LOST IN TRANSMISSION • by Shane D. Rhinewald

Nosebleed again. I dab it with a tissue, but this time, the blood looks more black than red. Perhaps it’s just the flickering streetlight playing tricks with my eyes as it wages war between light and dark.

“Did you enjoy the movie?” Samantha asks, slipping an arm through mine. She presses herself to me, but I barely feel it. Still, I catch the scent of lavender on her skin, maybe a hint of lemon. The smells remind me of Earth.

“Yes, I enjoyed it,” I say, though I barely recall seeing a movie. Was it in black and white? I thought they stopped making those centuries ago.

“Do you want to walk down by the shore?” she asks. It’s only our third date, but she already clings to me like some space barnacle. Still, I wish I could feel her warmth against me; I could use an anchor in this place.

“The shore. Yes,” I say, and she leads the way. Her heels click on concrete as we walk, and I count her steps in my head. For some reason I lose track around twenty, which not long ago seemed like such a small, insignificant number.

The shore proves not to be much to look at, just some cracked asphalt running along a band of water more stream than river. Samantha calls it beautiful, but I picture a real body of water in a place I barely remember.

“Is your nose okay?” Samantha asks. It’s only our third date — or is it our fourth? — but she already knows about the nosebleeds.

“It’s fine.”

We stop underneath a lamppost that flickers. While Samantha strokes my face with a hand that feels like mist, I wonder why no one on this damn planet fixes all these bulbs. She whispers, “Tell me more about Earth.”

The blood flows more steadily from my nose now, more forcefully than the sad stream beside us. I can taste salt and copper on my tongue. I wipe the blood away with a hand, but when I look at my palm, I see nothing but the shadows cast by the flickering light above.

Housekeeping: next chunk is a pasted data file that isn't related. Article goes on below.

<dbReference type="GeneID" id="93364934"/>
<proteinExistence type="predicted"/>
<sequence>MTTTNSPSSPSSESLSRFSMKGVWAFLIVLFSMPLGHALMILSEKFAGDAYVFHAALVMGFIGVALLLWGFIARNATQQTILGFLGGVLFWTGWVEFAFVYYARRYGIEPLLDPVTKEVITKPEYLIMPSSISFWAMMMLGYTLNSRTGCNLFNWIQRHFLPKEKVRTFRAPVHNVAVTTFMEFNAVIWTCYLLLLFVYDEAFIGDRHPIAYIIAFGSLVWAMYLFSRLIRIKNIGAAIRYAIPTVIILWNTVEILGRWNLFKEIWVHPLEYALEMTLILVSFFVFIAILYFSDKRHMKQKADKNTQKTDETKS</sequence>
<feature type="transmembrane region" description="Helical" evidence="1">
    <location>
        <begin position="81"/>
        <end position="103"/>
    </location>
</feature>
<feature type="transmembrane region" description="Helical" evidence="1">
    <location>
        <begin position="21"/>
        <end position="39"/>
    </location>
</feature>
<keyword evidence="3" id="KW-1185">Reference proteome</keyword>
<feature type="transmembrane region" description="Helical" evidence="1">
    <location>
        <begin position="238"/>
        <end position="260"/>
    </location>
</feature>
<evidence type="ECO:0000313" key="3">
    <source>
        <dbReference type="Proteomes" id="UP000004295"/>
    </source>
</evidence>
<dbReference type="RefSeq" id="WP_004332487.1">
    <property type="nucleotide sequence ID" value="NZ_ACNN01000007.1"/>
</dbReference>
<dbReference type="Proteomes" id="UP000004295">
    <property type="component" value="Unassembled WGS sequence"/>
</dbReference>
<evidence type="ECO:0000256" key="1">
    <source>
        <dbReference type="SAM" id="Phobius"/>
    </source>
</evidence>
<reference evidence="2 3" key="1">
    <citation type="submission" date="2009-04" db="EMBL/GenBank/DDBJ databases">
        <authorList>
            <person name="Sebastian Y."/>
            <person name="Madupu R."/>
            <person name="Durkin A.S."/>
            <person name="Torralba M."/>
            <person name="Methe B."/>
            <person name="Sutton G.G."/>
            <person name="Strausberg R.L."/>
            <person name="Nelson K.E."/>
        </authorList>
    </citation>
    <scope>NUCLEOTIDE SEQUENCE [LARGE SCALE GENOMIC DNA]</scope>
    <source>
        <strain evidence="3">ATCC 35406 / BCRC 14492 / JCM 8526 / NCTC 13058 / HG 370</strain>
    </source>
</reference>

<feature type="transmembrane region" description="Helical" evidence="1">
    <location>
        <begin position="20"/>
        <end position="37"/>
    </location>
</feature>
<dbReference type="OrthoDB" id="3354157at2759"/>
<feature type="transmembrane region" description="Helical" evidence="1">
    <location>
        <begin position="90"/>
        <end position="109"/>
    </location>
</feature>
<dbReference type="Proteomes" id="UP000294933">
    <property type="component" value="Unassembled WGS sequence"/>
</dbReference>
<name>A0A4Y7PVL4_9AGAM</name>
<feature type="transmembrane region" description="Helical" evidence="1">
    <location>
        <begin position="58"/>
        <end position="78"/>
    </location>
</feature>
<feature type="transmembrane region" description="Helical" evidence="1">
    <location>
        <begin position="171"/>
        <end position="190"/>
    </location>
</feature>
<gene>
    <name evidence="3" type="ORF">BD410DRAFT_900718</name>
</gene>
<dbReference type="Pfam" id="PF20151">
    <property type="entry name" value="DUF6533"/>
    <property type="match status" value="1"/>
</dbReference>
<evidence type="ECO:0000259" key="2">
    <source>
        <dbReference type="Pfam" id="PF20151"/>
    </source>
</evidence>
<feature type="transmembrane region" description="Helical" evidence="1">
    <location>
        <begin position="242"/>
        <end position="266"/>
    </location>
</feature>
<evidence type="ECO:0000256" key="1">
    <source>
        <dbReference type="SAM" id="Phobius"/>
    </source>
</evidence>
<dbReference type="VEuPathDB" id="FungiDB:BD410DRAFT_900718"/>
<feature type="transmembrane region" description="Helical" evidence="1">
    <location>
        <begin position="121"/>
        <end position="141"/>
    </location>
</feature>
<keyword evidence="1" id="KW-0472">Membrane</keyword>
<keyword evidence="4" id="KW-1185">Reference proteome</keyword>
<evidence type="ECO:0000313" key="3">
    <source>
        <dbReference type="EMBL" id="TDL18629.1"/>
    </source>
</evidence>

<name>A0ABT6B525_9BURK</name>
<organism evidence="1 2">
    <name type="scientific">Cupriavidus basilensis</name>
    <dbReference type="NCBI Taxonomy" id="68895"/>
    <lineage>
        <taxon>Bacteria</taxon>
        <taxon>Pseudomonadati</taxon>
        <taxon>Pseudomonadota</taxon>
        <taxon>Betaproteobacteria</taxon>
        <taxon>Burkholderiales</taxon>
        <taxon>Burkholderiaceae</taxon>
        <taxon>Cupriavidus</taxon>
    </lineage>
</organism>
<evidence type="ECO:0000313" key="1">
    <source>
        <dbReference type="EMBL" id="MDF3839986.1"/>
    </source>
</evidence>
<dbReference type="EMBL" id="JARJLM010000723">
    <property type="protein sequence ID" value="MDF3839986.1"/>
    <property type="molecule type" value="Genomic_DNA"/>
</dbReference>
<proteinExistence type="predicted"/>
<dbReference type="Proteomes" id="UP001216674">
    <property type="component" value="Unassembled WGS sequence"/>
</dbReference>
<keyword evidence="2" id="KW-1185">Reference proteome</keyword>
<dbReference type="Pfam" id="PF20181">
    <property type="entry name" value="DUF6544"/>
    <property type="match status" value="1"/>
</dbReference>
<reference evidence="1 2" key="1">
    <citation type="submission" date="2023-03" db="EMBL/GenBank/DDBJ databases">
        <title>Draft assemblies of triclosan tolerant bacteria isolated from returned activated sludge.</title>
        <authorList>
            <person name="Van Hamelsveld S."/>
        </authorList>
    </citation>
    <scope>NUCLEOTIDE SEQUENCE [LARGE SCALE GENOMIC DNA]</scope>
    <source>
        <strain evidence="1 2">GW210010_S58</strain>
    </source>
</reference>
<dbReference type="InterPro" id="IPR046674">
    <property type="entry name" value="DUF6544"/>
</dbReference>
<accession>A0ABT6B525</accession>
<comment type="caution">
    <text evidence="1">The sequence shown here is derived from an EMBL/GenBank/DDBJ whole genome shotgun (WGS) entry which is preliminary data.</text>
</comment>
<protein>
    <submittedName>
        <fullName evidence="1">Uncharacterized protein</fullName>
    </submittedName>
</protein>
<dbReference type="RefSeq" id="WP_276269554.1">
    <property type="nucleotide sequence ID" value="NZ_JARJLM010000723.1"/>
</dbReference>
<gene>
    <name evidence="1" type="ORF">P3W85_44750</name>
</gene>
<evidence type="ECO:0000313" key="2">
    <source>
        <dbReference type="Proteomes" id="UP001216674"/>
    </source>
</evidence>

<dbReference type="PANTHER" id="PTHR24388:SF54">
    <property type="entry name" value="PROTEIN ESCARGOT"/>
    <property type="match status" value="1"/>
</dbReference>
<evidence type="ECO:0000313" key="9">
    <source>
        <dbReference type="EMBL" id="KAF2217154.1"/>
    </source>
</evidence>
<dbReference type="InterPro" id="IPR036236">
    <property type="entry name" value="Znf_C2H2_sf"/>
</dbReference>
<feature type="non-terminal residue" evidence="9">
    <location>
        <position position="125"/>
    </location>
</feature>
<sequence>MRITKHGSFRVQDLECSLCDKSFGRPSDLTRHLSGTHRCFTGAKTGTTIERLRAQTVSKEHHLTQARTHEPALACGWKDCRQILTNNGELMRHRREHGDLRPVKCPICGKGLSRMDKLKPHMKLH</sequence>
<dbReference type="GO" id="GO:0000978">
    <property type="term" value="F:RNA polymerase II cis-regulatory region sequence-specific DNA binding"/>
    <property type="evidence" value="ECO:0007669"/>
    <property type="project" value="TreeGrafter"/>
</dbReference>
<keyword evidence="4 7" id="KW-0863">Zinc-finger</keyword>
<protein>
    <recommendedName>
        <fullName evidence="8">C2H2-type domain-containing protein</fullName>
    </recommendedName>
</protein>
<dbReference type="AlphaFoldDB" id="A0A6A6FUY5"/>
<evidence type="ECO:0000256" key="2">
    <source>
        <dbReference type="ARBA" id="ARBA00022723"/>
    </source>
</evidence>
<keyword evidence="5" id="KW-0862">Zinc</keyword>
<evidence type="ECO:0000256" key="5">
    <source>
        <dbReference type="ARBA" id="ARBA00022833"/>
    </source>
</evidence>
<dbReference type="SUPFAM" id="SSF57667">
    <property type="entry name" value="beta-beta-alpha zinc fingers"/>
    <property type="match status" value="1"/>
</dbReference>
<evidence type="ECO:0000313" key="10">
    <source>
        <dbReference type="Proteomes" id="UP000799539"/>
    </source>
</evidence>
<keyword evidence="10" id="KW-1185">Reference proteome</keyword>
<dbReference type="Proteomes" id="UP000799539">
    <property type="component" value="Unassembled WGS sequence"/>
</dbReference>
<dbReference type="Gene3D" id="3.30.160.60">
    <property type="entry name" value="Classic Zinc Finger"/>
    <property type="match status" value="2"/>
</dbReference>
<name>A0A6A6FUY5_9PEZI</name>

I awake in a white, sterile room feeling hung-over, my head a whirl. My mouth wants for water, but I find nothing beside the bed except a man in a chair looking at me with slits for eyes.

“What happened?” I ask.

“We had to call you back,” the man says. He has a balding head that shines under all the lights in the room. None of them flicker.

“It was only a month. You said I’d be there at least three.”

“Your nosebleeds concerned us but you seemed otherwise okay, so we let you stay. Then we noticed you drifting.”

“Drifting? How come?”

The man shrugs. “Something must have gotten discombobulated in transmission. Not all your molecules got put back together correctly over there. Sometimes it takes awhile for us to notice. If it was easy to zap a person halfway across the galaxy, I’d already be rich.”

I sit up and notice the silver tracking band on my wrist. “What about now? Did you put everything together correctly this time?”

The man shrugs again. “Let’s hope we got it right.”

“Shitty technology,” I say, unclasping the band and tossing it to the linoleum floor. My entire body hurts: eyes, bones, even skin. “Next time I leave Earth, I’ll take a ship.”

“Be lucky you didn’t end up like our first test subject. He’s a billion pieces in space now. At least you got to date a pretty girl and go on a quick vacation.”

I have trouble remembering her name. Samantha. That’s right. She hated when I called her Sam.

“Now what?” I ask.

The man points with his clipboard. “You can collect your payment from the aide outside the office. Thanks again for your participation in our program.”

I walk on wobbly legs from the room, answer a few questions about how I’m feeling (the aide seems unpleased by most of my answers), and exit the building.

As I walk, I take the check from my pocket, unfold it, and count the zeroes. It will be more than enough to pay for two years of college, well worth the month away from home. Plus, I even met a pretty girl, though I can’t seem to remember if she had brown or blonde hair. Maybe black.

My nose starts to bleed.

Shane D. Rhinewald was raised and continues to live in Western New York. He’s a public relations professional by day and writes speculative fiction by night (except when there’s hockey on TV, of course). His fiction has appeared or is forthcoming in Daily Science Fiction, Big Pulp, and the Short Sips anthology.

Rate this story:
 average 5 stars • 2 reader(s) rated this

Every Day Fiction